In addition to what New York City provided, it had the aura of civilized society, excellence in higher education, and deep historical roots going back to the first tea party.
That was then.
Now, Abode, an apartment-finding platform, found that more people are leaving Boston than coming there to live. As Boston Magazine reports, between July 2014 and July 2015, 6.12% of Bostonians took off for other locations. Those range from Austin, Texas to Denver, Colorado.
Why is this happening?
Well, one obvious reason is the high cost of living. Most of coastal cities such as Boston are increasingly expensive. More and more of the middle class just can't cut it.
Another reason is that folks nowadays enjoy moving. Go to just about any city between the coasts and you will bump into those from somewhere else. Relocation provides the promise of a fresh start. That can be an illusion but not always.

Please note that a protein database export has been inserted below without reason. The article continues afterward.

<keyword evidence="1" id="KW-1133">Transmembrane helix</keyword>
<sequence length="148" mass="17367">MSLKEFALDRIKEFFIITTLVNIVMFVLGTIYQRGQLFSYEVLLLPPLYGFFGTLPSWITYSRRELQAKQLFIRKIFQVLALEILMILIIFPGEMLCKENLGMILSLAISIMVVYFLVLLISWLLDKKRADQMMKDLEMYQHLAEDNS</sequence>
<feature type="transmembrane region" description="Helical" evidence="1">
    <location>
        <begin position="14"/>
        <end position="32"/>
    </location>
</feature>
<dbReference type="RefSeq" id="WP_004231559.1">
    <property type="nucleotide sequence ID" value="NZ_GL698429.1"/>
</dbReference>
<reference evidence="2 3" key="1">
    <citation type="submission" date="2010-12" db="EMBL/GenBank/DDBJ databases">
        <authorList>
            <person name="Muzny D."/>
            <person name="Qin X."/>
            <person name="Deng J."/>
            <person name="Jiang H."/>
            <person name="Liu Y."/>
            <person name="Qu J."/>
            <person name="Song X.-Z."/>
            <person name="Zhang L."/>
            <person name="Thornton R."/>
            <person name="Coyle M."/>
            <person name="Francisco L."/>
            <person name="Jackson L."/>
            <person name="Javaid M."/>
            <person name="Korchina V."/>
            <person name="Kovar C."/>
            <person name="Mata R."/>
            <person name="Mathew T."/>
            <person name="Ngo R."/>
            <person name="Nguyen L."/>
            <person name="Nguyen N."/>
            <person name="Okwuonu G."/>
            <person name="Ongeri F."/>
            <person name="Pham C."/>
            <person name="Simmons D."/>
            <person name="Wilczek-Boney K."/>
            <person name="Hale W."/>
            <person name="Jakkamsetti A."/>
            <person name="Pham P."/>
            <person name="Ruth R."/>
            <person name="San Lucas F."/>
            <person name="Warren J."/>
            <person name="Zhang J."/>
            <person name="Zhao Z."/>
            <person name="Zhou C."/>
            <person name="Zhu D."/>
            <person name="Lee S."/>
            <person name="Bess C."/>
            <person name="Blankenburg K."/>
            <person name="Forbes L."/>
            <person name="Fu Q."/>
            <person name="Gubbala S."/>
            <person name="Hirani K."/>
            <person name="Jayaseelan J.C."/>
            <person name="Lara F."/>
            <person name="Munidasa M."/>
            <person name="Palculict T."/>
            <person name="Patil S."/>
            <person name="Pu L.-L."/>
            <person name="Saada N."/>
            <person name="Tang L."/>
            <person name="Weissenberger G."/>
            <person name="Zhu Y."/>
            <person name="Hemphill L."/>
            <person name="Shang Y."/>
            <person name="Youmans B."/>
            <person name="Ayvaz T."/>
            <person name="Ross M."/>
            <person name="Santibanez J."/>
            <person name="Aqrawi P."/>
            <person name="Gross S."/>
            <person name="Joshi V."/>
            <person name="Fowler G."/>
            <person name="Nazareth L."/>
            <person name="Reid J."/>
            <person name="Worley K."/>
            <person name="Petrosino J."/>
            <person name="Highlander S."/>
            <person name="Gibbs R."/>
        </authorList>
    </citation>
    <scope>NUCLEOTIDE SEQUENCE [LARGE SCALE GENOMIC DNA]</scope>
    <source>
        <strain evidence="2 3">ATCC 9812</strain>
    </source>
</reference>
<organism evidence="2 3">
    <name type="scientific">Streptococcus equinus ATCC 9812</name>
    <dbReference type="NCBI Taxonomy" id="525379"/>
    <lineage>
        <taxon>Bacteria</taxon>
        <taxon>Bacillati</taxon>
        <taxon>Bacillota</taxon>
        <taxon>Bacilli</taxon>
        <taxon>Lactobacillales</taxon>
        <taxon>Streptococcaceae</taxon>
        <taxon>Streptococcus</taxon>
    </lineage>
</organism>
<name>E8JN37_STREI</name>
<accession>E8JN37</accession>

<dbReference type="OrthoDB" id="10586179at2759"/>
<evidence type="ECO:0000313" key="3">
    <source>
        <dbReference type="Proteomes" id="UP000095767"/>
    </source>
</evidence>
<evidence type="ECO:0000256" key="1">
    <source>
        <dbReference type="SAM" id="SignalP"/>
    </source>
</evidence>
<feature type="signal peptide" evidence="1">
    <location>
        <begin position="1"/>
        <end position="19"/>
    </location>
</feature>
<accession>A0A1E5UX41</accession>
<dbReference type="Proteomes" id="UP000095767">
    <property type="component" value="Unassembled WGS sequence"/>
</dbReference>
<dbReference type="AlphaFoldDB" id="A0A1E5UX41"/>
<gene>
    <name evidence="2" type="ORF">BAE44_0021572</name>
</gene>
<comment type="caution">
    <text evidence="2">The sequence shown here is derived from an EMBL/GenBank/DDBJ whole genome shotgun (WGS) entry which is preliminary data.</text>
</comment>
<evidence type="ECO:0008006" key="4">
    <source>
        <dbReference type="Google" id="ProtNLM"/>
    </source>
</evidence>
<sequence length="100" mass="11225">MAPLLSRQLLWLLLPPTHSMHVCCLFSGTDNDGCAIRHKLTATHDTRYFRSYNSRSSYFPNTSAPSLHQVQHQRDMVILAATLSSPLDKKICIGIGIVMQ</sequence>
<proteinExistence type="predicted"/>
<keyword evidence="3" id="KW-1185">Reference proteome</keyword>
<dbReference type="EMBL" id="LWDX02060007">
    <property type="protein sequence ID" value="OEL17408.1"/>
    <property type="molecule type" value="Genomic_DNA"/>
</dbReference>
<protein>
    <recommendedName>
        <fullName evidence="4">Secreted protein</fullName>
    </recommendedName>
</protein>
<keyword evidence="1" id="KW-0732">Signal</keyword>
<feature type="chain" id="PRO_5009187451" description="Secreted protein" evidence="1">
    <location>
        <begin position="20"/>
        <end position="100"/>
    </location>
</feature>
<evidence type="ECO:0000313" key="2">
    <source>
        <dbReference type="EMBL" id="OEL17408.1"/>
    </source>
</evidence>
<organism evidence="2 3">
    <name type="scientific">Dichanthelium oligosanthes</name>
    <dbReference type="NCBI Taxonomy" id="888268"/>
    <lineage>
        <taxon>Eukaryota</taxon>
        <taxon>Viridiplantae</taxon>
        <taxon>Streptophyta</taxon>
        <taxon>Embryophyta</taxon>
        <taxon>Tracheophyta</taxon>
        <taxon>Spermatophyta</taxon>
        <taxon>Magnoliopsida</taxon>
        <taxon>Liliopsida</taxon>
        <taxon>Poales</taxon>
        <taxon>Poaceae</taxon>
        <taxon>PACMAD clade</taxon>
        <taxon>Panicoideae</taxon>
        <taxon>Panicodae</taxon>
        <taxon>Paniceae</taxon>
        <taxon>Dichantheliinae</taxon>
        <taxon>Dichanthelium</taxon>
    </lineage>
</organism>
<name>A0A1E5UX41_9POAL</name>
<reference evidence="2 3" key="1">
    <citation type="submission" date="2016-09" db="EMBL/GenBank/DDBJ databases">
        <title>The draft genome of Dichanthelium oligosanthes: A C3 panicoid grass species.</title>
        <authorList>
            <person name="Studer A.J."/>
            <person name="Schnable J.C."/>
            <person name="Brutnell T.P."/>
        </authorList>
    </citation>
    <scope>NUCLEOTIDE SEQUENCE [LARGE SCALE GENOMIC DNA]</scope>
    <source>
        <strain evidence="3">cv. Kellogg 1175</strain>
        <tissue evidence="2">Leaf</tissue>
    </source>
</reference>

Those two are what Boston Magazine puts out there.
I would add that through the internet we can find an apartment or house to rent, shop for all kinds of insurances, verify crime rates, and assess if the public schools are okay. Before the Internet, we either had to have friends or relatives in the new location to clue us in or invest the time and money to do our "due diligence" about all the details.
Thanks to the internet I could relocate to low-cost-of-living Tucson, Arizona cold. High-cost-of-living New York Metro area was no longer an option.
But to have to courage to exit I needed what to me was an "exotic" location. Tucson fit the bill. The apartment I leased via the internet and the car insurance I arranged were each half what I had been paying on the coast. Why not leave?
Coastal cities like Boston might become only affordable by those with big incomes or very little. The latter can bunk in subsidized housing and receive entitlements. The rest of us will just get to visit. So, their economic developers should nurture tourism.
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